The ZRT Laboratory Blog

The ZRT Blog is an extensive resource for patients and health care providers searching for health and hormone testing information. Here, you can read about ZRT’s cutting edge research, advances in testing, wellness advice, and health industry highlights.

Metal Elements on a Mineral Mission to Mars

Posted by Dr. Alison McAllister on Friday, 12 August

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Have you seen the movie The Martian?  I highly recommend it. The premise is that an astronaut called Mark Watney goes with a team to Mars, gets left behind and has to survive.

I love semi-disaster stories and even better when it's Matt Damon playing the main character. Now, according to the book, Watney had lots of vitamins and mineral supplements to supplement his diet. But if he hadn't had those supplements, there are certain elements that he could have become deficient in that could have led to severe health problems.

Let's explore some of the metal elements - nutritional elements - that you might want to take with you if you were on a mission to Mars.

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Elements Testing – Why Sample Type Matters!

Posted by Ted Zava on Tuesday, 03 May

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Urine, serum, plasma, whole blood, red blood cells, feces, hair, fingernails…the list goes on.

How do you decide what biological sample(s) to use for element analysis? Can results be compared to scientific literature or do they have clinical significance? Is it possible for values to be elevated or low in one sample type and normal in another? Do test results indicate recent intake, body burden, acute toxicity, chronic toxicity, deficiency, or homeostatic regulation?

These are just some of the questions facing a testing laboratory when they want to develop and validate essential and toxic element profiles that will provide clinically meaningful results.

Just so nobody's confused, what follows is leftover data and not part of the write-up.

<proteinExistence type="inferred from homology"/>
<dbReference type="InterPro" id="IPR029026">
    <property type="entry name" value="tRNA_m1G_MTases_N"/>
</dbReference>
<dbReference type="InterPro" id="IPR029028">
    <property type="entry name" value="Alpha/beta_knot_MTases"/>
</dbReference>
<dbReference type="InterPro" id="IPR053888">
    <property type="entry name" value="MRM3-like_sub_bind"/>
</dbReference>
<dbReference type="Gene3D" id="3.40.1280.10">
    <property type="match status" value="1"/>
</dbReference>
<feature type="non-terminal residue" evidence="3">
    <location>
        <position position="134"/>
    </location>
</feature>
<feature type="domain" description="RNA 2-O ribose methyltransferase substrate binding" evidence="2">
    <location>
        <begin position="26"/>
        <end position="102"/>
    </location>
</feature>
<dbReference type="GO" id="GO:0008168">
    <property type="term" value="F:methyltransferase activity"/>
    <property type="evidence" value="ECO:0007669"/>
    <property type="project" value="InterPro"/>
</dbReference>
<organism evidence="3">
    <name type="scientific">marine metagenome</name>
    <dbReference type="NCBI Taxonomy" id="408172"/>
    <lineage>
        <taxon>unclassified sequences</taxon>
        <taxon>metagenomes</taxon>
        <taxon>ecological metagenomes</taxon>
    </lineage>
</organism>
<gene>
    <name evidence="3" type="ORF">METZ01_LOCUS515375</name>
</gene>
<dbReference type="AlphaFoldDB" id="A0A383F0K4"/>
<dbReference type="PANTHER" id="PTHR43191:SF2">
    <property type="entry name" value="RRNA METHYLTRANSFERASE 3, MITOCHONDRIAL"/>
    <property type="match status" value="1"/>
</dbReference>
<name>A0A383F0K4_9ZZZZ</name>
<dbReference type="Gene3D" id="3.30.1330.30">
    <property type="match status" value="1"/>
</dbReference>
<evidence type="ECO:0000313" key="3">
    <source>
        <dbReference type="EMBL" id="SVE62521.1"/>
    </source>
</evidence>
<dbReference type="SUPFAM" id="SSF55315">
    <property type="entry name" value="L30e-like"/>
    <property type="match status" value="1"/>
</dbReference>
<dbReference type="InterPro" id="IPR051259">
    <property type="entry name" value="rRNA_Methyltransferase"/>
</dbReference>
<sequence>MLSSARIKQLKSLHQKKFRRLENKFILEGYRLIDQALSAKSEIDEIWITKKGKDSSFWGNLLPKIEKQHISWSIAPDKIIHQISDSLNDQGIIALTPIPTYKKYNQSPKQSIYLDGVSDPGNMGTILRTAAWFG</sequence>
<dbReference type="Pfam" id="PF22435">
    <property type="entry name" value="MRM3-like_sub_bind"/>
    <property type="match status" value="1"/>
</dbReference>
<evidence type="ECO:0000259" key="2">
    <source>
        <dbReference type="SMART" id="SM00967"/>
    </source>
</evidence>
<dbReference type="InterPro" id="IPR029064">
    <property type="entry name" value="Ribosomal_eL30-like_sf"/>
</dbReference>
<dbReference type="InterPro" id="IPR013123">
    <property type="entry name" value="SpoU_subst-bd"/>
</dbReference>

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Understanding Selenium Supplementation

Posted by Margaret Groves on Tuesday, 30 June

Selenium - Element Table

A balance of nutrients is required by our bodies to maintain good health, and selenium (Se) is an important one that often gets overlooked.

This essential element is a required component of the selenoproteins, which include those that are needed to convert thyroid hormone from the inactive to the active form, and several important anti-oxidants.

While optimal selenium levels are imperative for proper thyroid function, abnormally high selenium intake can be toxiccausing gastrointestinal disturbances, changes in nails and hair, weakness, convulsions and decreased cognitive function. So it’s important to understand the ways in which we take in selenium, both in the diet and as supplements.

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Bromine: An Essential Element?

Posted by Ted Zava on Friday, 06 June

bromine_essential_element_6.6.14.jpgAccording to researchers at Vanderbilt University, bromine should be recognized as the 28th essential element for all species, from fruit flies to humans. Study results were published June 5, 2014 in Cell, and demonstrate that without bromine, collagen type IV molecules will not bond together properly to form the structural proteins of connective tissues, leading to disrupted tissue development. 1   

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